"They are competitive, but they are competitive over a broad range. The question is, how do you make money in a free market? You only make money if you can provide someone with something he or she is willing to pay for. You can't make money any other way. Therefore, in order to make money, you have to promote cooperation. You have to do something that your customer wants you to do. You don't do it because he orders you to. You don't do it because he threatens to hit you over the head if you don't. You do it because you offer him a better deal than he can get anywhere else. Now that's promoting cooperation. But there are other people who are trying to sell to him, too. They're your competitors. So there is competition among sellers, but cooperation between sellers and buyers."
        - Milton Friedman, interviewd by Larry Arnn for "Hillsdale College"

"Although you discuss many policy issues in Free to Choose, you have turned much of your attention to education, and to vouchers as a method of education reform. Why is that your focus?"
"I don't see how we can maintain a decent society if we have a world split into haves and have-nots, with the haves subsidizing the have-nots. In our current educational system, close to 30 percent of the youngsters who start high school never finish. They are condemned to low-income jobs. They are condemned to a situation in which they are going to be at the bottom. That leads in turn to a divisive society; it leads to a stratified society rather than one of general cooperation and general understanding. The effective literacy rate in the United States today is almost surely less than it was 100 years ago. Before government had any involvement in education, the majority of youngsters were schooled, literate, and able to learn. It is a disgrace that in a country like the United States, 30 percent of youngsters never graduate from high school. And I haven't even mentioned those who drop out in elementary school. It's a disgrace that there are so many people who can't read and write. It's hard for me to see how we can continue to maintain a decent and free society if a large subsection of that society is condemned to poverty and to handouts."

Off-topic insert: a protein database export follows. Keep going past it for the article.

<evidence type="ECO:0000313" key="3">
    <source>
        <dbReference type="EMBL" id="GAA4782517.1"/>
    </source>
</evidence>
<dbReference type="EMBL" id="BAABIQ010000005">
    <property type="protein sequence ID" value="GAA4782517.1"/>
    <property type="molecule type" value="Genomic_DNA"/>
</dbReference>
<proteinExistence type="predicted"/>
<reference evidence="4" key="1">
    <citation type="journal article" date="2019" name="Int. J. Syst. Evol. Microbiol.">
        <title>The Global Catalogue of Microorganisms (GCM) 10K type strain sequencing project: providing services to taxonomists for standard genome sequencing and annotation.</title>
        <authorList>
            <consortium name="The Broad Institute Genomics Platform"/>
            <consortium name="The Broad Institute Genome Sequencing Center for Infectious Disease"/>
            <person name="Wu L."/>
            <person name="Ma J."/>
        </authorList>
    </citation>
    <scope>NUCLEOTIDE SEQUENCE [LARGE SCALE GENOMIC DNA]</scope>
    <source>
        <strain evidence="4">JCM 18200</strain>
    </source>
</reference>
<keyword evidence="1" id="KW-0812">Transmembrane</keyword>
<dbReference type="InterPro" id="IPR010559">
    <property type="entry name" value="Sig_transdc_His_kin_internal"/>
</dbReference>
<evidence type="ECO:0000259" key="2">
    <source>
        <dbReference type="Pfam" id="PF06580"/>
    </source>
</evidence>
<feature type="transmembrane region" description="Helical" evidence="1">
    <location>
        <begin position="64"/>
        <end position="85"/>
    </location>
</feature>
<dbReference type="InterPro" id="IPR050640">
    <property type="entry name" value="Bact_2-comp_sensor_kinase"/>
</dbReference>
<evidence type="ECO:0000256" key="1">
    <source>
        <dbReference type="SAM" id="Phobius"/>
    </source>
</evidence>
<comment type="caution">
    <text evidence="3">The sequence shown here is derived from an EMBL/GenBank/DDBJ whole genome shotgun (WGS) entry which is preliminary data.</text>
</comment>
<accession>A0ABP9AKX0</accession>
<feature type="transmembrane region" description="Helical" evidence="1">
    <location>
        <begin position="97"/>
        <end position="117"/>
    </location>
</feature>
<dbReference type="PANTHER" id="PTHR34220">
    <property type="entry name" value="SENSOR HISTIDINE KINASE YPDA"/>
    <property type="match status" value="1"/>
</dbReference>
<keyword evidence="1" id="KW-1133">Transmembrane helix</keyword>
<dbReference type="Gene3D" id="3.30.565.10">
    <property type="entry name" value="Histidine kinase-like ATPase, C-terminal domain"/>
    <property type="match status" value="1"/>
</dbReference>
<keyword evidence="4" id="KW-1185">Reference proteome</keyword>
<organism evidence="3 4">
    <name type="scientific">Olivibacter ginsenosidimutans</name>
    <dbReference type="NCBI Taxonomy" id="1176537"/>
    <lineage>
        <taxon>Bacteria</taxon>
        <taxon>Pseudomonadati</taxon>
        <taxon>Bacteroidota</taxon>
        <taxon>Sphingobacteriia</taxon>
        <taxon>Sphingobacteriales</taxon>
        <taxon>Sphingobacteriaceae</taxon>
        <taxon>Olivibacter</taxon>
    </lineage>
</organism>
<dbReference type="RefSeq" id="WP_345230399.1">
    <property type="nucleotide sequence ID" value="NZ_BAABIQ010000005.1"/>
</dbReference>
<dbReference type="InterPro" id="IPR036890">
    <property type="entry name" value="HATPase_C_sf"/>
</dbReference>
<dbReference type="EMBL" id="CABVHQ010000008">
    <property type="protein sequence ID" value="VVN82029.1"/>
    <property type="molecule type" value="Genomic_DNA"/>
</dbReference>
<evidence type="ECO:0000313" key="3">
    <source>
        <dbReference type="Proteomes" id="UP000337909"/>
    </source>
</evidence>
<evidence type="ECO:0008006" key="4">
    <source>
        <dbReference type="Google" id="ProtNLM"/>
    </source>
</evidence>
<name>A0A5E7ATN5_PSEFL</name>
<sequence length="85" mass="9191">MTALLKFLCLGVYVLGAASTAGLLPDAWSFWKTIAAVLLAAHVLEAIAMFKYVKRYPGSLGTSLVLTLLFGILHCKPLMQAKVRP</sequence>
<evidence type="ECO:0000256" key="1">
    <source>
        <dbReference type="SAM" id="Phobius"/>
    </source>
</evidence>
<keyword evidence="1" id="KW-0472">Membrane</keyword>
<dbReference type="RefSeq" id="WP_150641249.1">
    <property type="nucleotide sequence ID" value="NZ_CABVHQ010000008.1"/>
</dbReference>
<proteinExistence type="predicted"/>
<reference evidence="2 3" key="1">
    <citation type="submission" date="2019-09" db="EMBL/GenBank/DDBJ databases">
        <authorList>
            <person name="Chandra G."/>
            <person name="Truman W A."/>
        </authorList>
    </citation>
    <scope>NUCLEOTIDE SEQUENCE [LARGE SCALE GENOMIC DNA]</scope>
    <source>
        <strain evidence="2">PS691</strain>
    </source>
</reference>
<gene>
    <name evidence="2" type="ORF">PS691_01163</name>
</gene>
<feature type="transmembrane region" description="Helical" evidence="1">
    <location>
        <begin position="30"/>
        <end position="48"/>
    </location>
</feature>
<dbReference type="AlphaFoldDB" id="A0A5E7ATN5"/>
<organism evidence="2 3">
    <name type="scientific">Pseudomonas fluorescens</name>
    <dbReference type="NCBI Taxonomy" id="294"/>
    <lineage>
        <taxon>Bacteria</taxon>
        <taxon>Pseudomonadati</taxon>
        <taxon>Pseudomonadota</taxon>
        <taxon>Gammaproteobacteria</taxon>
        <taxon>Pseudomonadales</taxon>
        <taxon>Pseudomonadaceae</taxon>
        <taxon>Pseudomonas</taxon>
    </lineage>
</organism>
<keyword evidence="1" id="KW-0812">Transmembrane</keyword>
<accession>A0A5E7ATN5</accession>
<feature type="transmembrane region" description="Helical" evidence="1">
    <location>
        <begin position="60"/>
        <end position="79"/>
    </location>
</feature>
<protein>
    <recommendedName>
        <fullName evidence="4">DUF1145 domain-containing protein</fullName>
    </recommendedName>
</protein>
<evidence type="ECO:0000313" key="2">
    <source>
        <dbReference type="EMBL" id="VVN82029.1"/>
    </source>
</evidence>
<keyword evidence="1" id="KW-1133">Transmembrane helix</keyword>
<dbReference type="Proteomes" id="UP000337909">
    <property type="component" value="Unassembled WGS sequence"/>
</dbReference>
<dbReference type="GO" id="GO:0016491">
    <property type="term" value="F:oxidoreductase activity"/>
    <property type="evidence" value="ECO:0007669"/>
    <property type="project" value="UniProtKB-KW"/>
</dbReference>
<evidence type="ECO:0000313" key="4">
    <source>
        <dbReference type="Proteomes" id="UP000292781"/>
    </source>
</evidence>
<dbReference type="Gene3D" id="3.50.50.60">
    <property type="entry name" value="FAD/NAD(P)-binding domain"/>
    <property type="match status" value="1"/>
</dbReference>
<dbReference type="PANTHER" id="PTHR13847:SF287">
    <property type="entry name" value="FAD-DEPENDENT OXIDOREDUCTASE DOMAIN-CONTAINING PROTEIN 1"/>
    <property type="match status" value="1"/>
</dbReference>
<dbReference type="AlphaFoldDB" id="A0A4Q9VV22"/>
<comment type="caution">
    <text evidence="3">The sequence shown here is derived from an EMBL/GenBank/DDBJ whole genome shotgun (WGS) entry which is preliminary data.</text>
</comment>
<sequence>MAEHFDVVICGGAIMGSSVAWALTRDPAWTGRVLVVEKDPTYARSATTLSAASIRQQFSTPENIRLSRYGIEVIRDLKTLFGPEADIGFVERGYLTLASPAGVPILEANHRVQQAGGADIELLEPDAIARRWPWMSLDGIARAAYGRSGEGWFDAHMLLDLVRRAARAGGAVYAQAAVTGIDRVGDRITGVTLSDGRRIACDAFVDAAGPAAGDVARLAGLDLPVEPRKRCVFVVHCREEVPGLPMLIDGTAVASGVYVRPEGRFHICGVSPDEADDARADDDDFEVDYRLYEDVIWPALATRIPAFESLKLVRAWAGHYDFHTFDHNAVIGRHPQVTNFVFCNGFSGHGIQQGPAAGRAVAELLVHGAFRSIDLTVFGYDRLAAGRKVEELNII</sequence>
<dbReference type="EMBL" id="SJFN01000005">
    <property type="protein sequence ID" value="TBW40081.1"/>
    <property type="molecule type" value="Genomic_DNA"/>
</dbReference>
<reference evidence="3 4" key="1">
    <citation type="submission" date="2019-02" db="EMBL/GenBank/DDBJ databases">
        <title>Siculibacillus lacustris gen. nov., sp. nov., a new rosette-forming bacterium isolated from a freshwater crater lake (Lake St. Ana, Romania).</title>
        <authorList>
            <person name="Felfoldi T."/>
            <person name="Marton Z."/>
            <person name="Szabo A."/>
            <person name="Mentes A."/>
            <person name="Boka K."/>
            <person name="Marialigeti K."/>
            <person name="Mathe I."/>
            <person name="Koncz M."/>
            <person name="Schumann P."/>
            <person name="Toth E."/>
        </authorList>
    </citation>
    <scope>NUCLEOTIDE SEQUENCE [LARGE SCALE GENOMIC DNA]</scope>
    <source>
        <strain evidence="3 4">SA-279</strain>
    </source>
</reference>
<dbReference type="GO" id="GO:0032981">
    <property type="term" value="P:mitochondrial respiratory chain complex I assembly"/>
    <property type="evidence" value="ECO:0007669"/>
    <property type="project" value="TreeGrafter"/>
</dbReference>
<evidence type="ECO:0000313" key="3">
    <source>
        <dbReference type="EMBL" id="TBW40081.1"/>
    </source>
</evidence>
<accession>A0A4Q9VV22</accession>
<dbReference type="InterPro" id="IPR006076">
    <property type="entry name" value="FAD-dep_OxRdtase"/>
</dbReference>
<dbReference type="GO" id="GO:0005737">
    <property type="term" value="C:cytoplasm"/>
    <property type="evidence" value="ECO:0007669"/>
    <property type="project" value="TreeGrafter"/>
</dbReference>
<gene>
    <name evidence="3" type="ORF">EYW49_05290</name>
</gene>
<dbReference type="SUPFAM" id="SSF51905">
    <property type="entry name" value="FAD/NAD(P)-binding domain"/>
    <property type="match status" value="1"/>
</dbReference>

- Milton Friedman, interviewd by Larry Arnn for "Hillsdale College"

"The president of the National Education Association was once asked when his union was going to do something about students. He replied that when the students became members of the union, the union would take care of them. And that was a correct answer. Why? His responsibility as president of the NEA was to serve the members of his union, not to serve public purposes. I give him credit: The trade union has been very effective in serving its members. However, in the process, they've destroyed American education. But you see, education isn't the union's function. It's our fault for allowing the union to pursue its agenda. Consider this fact: There are two areas in the United States that suffer from the same disease—education is one and health care is the other. They both suffer from the disease that takes a system that should be bottom-up and converts it into a system that is top-down. Education is a simple case. It isn't the public purpose to build brick schools and have students taught there. The public purpose is to provide education. Think of it this way: If you want to subsidize the production of a product, there are two ways you can do it. You can subsidize the producer or you can subsidize the consumer. In education, we subsidize the producer—the school. If you subsidize the student instead—the consumer—you will have competition. The student could choose the school he attends and that would force schools to improve and to meet the demands of their students."
        - Milton Friedman, interviewd by Larry Arnn for "Hillsdale College"